auxNet

FSC-48 offers this explanation with regards to the auxNet header field:

Although it (FSC-39 packet header) implements fields for  zone 
and point number,  an FTS-0001 compliant application is  not 
required to look at these fields.  When a point mails  using 
these  fields  to implement its 4D address,  a  system  only 
looking  at the net/node info,  as is required by  FTS-0001, 
still sees it as a boss node, causing the obvious problems.
This document provides a way for transparent point handling, 
using   a  technique  already  exploited  by  many   mailers 
internally.  It  will allow this document to be  implemented 
and used by mailers not supporting it.  At the same time the 
danger that a point is seen as the boss node is eliminated.

Although, according to FSC-48, the auxNet field is not supposed to be initialized to a non-zero value unless the originating node is a point, some FidoNet mail software (e.g. Squish) will always set the auxNet field to the originating net value in Type-2+ packets.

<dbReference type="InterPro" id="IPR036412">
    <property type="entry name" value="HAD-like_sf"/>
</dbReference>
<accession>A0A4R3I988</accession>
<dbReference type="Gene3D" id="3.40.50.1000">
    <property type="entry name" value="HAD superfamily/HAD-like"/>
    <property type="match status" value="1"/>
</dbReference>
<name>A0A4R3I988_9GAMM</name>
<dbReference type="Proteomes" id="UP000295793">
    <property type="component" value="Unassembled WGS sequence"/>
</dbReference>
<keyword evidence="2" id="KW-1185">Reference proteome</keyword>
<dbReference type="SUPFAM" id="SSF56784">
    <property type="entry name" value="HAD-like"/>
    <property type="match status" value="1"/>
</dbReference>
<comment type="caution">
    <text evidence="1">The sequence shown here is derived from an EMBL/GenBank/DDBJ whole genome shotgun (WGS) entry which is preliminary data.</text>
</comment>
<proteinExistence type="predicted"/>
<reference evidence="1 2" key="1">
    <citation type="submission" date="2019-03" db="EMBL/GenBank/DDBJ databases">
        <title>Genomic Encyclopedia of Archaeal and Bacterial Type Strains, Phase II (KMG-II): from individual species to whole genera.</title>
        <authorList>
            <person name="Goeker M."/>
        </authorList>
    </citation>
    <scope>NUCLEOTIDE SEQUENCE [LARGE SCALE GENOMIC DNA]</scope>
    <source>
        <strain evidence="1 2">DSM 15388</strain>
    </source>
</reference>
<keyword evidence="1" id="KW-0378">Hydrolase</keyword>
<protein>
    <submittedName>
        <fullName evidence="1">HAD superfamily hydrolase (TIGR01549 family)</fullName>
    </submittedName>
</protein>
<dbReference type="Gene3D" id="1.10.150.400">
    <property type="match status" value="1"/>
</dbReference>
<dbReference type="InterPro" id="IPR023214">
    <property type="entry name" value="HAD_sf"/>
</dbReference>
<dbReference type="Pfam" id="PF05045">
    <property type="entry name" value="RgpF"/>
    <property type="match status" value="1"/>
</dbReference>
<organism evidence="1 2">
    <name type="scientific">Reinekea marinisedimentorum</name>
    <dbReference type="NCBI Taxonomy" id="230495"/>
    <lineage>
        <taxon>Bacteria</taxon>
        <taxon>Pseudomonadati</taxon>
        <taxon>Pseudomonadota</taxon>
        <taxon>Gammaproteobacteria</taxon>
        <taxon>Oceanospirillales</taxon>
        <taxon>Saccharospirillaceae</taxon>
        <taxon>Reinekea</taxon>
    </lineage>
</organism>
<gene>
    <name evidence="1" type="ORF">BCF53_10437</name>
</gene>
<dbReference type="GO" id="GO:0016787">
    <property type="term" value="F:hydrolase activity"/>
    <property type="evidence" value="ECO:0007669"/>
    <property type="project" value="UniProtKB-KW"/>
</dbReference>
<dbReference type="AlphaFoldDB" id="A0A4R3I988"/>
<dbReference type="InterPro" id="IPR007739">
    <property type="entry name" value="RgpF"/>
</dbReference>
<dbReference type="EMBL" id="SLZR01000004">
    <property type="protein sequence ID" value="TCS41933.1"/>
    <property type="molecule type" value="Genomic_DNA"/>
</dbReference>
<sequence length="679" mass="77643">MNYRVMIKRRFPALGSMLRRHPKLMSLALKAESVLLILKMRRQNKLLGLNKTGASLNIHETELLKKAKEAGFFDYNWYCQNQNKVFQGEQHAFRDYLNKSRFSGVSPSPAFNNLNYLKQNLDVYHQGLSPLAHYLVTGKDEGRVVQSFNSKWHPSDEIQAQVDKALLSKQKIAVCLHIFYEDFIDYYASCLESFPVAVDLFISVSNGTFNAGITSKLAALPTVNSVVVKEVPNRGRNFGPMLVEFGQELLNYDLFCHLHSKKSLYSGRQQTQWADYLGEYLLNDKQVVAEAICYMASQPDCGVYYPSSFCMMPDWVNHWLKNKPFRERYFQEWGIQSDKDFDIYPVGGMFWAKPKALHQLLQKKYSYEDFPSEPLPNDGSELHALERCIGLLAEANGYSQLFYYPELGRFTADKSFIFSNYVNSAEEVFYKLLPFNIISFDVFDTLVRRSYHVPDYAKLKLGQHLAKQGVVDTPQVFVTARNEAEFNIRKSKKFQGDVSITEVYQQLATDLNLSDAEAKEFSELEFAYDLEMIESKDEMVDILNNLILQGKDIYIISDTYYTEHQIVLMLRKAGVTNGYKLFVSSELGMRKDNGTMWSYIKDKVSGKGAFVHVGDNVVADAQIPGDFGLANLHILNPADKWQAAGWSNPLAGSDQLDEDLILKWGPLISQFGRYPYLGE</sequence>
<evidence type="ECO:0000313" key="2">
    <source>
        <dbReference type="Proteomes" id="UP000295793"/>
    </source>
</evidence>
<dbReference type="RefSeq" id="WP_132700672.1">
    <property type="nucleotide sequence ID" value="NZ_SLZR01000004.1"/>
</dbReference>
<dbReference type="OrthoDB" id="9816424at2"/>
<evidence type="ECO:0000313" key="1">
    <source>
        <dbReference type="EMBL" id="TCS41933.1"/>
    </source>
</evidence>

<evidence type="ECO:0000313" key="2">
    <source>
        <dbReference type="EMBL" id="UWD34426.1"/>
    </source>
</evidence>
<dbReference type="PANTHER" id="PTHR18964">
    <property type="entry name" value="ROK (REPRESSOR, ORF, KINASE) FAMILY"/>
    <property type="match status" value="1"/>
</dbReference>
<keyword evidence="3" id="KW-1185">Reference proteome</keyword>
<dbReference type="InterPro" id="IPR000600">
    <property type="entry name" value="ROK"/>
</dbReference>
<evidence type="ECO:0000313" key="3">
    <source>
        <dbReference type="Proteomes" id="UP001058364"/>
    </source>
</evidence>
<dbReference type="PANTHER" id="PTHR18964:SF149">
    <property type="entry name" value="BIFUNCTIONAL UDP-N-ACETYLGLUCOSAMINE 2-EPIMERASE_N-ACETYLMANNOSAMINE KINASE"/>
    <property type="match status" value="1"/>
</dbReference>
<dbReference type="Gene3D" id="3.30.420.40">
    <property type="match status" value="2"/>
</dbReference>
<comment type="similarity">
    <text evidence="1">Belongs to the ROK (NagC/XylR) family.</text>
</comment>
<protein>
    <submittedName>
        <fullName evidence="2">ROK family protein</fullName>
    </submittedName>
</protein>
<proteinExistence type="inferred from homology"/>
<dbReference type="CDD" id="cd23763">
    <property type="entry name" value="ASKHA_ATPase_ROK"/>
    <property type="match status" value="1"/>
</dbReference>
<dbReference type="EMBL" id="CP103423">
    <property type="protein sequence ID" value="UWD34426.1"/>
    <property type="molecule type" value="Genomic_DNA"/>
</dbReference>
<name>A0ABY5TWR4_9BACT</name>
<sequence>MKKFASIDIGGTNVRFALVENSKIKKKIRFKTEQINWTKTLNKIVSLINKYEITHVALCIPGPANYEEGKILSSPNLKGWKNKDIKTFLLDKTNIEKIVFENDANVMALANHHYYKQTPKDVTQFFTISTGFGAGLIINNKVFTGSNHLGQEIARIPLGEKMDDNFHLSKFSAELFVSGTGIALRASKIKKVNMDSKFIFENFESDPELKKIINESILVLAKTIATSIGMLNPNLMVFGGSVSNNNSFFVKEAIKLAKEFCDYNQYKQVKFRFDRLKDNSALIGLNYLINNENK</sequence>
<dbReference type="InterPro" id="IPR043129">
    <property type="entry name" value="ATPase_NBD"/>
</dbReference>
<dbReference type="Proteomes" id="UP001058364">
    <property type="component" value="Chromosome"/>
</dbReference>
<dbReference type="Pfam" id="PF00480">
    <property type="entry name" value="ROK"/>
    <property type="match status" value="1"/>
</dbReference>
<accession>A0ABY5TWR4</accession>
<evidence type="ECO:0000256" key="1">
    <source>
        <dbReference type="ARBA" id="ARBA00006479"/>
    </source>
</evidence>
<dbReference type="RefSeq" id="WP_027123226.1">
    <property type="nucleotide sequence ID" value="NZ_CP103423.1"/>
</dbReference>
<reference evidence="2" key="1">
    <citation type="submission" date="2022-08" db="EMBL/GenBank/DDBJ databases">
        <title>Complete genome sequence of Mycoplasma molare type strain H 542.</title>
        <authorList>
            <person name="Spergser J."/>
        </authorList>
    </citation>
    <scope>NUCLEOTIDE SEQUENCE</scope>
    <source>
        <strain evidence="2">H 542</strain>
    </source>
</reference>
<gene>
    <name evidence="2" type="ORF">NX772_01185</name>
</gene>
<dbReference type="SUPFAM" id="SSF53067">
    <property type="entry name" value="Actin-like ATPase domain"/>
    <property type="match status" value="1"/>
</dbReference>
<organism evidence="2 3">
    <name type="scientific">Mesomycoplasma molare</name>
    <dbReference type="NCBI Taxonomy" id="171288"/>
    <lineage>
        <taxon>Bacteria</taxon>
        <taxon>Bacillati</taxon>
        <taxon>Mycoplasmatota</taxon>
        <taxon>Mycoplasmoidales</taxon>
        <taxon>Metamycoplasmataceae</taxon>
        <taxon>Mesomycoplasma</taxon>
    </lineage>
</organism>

prodData

Although FSC-39 defines this 4-byte field as containing “Whatever” and FSC-48 just says “Product specific filler”, both Squish and Husky/areastat place the ASCII characters XPKT in this field. The significance of the XPKT string is unknown.

See Also

1) the term “Type-2e” is being introduced in this document as FSC-39 gave no name for its Type-2 extensions
2) although the packet header defined in FSC-48 is derived from that defined in FSC-39, FSC-48 introduces the term “Type-2+”
3) FSC-39 packets lack the auxNet field specified in FSC-48